I wish you could come here and go to a slum and turn in a slow circle and just take in all the difficulties these people deal with. It would change your perspective on life. I wish even more that all of you could have all the experiences that I've had over the last two years that have shown me how much God cares for us and how much he loves us. His plan is perfect and those who follow His commandments will be blessed.
 -Elder Vore

Nov 2, 2014 Srawberries and Raspberries

Conditions near the Railroad Tracks

One of the most obvious differences between Cambodia and the states (I don't even know if I can say this is one of the most obvious differences because it's all so different but it is a big difference) is the architecture. In the cramped confines of Phnom Penh there are millions of people stacked on top of each other and they all need houses to live in. Most everything is built straight up. If you want a bigger house you stack a second floor on top of the first floor. More space? Put another couple of floors up there.

 This last week I went to help a member of our ward move. His family is pretty well off and their house is five stories tall. Now, keep in mind, each story is maybe 12 feet wide and 40 feet long. Because he is a little wealthier than most, his furniture is made of real wood. I don't know how professional movers do it! We were taking huge pieces of furniture that are made from solid wood, through cramped stairwells down 2, 3 and even 4 flights of stairs.

 One time as we were halfway down one of the flights, a dresser got turned awkwardly and everyone got pushed out of the way except for me. We were moving it with six people but I ended up being the only person between the dresser and the lower floor, everyone else was holding onto the top and trying to hold it up and keep the weight off me. This actually happened several times with several different people and all different types of furniture. I wish some Khmer architects would design these stairwells with this in mind. My back was sore for two days after that! Pretty ridiculous.

One of the families we've been teaching includes some members of the family that joined the group in Phnom Penh a little later including an adopted brother, and husband. The reason that is significant is because they never learned how to read. Actually, one of them knew the ABCs pretty well and know the sounds and stuff but when you start putting it all together he got a little dizzy. We volunteered to help teach them how to read.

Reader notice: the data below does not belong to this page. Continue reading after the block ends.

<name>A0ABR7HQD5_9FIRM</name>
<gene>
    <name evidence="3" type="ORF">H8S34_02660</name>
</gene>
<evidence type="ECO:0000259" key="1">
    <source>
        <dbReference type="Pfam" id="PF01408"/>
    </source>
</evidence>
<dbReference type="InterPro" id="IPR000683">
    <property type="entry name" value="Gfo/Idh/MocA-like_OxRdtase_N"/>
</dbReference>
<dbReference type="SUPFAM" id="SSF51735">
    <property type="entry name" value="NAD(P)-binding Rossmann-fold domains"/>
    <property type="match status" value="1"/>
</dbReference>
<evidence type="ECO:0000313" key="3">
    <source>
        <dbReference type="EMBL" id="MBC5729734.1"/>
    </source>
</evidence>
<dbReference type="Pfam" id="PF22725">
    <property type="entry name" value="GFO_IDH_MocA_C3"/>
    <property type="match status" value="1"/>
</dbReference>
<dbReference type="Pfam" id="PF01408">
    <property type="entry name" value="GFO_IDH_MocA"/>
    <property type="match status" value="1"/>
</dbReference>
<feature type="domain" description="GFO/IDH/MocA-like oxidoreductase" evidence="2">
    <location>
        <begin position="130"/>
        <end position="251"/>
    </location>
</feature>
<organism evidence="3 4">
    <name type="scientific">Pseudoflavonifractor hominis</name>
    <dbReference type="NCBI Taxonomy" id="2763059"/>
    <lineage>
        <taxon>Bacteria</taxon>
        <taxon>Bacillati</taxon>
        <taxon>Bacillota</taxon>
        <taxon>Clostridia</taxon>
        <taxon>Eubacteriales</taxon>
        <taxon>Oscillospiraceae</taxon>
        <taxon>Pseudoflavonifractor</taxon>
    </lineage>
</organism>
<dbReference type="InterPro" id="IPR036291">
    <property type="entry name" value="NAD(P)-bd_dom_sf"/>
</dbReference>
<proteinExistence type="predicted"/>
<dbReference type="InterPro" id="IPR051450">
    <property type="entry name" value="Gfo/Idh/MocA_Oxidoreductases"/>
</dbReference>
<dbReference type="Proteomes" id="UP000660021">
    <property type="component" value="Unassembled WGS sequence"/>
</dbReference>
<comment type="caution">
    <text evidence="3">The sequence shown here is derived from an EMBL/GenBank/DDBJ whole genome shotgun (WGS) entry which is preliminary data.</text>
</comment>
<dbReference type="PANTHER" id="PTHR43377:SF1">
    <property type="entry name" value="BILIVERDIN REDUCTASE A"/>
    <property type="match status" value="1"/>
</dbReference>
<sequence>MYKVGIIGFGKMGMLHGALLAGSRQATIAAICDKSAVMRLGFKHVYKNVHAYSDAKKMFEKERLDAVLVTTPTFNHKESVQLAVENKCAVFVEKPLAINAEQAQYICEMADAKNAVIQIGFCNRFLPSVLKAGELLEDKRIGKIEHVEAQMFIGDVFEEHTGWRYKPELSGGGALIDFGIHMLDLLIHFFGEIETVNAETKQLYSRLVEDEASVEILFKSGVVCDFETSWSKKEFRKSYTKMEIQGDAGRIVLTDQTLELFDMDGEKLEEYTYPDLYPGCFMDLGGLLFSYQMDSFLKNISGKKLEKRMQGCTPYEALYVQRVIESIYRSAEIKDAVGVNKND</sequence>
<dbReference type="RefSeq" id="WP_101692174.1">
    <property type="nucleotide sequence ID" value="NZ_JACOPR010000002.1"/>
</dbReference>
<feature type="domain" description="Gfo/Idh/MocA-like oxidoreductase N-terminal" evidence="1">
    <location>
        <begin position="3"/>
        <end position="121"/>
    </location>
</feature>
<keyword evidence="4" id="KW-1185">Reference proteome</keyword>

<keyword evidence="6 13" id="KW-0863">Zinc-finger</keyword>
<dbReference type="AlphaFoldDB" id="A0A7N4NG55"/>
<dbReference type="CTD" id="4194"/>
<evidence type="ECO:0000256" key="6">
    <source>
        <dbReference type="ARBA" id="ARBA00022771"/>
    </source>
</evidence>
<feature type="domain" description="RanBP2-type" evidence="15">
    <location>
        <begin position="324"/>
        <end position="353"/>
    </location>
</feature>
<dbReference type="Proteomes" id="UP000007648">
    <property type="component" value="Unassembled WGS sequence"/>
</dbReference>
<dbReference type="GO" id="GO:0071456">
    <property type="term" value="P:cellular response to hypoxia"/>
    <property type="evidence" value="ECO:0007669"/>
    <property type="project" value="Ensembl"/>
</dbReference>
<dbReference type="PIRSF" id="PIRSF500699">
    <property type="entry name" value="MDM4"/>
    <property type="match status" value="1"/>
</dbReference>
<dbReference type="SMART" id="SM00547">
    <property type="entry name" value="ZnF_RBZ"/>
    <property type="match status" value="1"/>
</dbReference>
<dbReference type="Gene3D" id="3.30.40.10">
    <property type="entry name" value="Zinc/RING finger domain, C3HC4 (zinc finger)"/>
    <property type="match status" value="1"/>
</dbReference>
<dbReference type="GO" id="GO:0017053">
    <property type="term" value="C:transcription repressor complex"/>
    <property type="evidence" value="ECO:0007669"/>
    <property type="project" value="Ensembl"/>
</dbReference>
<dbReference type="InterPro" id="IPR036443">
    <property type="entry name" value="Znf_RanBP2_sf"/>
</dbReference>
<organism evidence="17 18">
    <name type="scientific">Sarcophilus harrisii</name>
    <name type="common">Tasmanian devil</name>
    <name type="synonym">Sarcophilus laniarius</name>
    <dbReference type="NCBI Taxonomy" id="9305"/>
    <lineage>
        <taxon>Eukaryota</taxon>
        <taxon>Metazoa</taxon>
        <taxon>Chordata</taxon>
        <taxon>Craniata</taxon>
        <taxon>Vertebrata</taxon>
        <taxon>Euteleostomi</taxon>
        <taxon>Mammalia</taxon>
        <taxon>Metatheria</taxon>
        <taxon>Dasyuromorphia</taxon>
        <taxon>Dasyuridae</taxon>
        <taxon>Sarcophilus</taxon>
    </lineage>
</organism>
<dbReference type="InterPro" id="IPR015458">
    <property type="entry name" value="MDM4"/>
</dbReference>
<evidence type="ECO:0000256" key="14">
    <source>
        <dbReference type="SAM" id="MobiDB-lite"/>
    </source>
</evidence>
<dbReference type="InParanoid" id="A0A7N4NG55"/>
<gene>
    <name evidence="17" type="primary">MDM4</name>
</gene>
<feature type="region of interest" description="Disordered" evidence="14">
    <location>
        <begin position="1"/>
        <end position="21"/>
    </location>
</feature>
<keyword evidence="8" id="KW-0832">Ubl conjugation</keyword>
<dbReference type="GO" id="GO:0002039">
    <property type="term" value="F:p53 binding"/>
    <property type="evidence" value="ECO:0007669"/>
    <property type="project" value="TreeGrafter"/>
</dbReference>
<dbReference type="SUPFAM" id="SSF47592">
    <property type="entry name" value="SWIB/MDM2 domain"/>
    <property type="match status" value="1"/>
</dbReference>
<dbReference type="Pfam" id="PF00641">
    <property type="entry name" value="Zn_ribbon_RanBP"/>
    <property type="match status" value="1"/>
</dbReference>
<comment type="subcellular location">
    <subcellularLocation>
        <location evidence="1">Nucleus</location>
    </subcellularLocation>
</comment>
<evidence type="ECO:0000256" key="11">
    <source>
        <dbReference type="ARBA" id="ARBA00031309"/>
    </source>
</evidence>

Can we all ponder the irony of this for a second?  No matter how well I speak Khmer I'm always going to have an accent. I'm never going to say some of the vowels correctly. But I am going to teach them how to read? It's not the first time I've done this either. Actually the third time. In any case, I took the man that didn't know his ABCs very well and Elder Brewer got the other one and we set off. We started reciting the Khmer alphabet and he got to the 12th letter of the alphabet. When I started writing them he only recognized up to the 4th one and he could only write the first two.  After a very laborious hour, he could write any of the first 10 letters if I called it out. He was averaging only about 80% accuracy on that one too. Learning to read is REALLY hard if you've never even been to school to learn how to learn.

Due to a pretty crazy set of circumstances I now have another companion in addition to Elder Brewer. Welcome Elder Neng! Elder Neng is from Toul Tom Pung here in Phnom Penh and has been a member of the church for just a few years. He's bee on his mission for just over three months now and is always excited to get out the door and start teaching people. We are going to push each other. I think he's in one of the pictures I sent of me on a bridge over a small creek.

We were teaching about the importance of going to church as part of our lesson to an investigator the other day when another person who was listening and somewhat familiar with Christianity asked the following question, "If you believe in Christ and pray in your home on Sunday to keep the Sabbath Day holy do you still have to go to church?" I answered with the following story:

Once there was a mother who was very busy preparing for a gathering in her home. She sent her young son down the street with some money and instructions to buy some raspberries (fruit has been changed for the sake of the audience :P). The fruit store was quite a way down the road and so the boy got going. When he was still far from his destination he happened to pass a man who was selling strawberries from a cart. He stopped and bought strawberries. Then he went home and gave the strawberries to his mom.

We then talked about the little boy. Was what he did bad? No, not really. He kind of followed his mother's directions. He was willing to go do something. And who doesn't like strawberries anyway? I'm sure his mom could use the strawberries right? The problem was not that what he did was bad, it was that he was given a specific assignment and then didn't fulfill it.

In the Doctrine and Covenants section 59 verses 9-10 we read, "And that thou mayest more fully keep thyself unspotted from the world, thou shalt go to the house of prayer and offer up thy sacraments upon my holy day;For verily this is a day appointed unto you to rest from your labors, and to pay thy devotions unto the Most High;"

Praying in faith and as a family and other such related activities are really great and extremely important, but on Sunday we have received a specific assignment from the Lord. He has asked us to go to His holy house and partake of His sacraments. And it's that simple.
That's all I've got for today. Have a great week!!!
-Elder Vore

Cambodian Housing

Delicious Fish
The reason I won't be able to make it under the 50 pound limit for suitcases.

Sunset near the church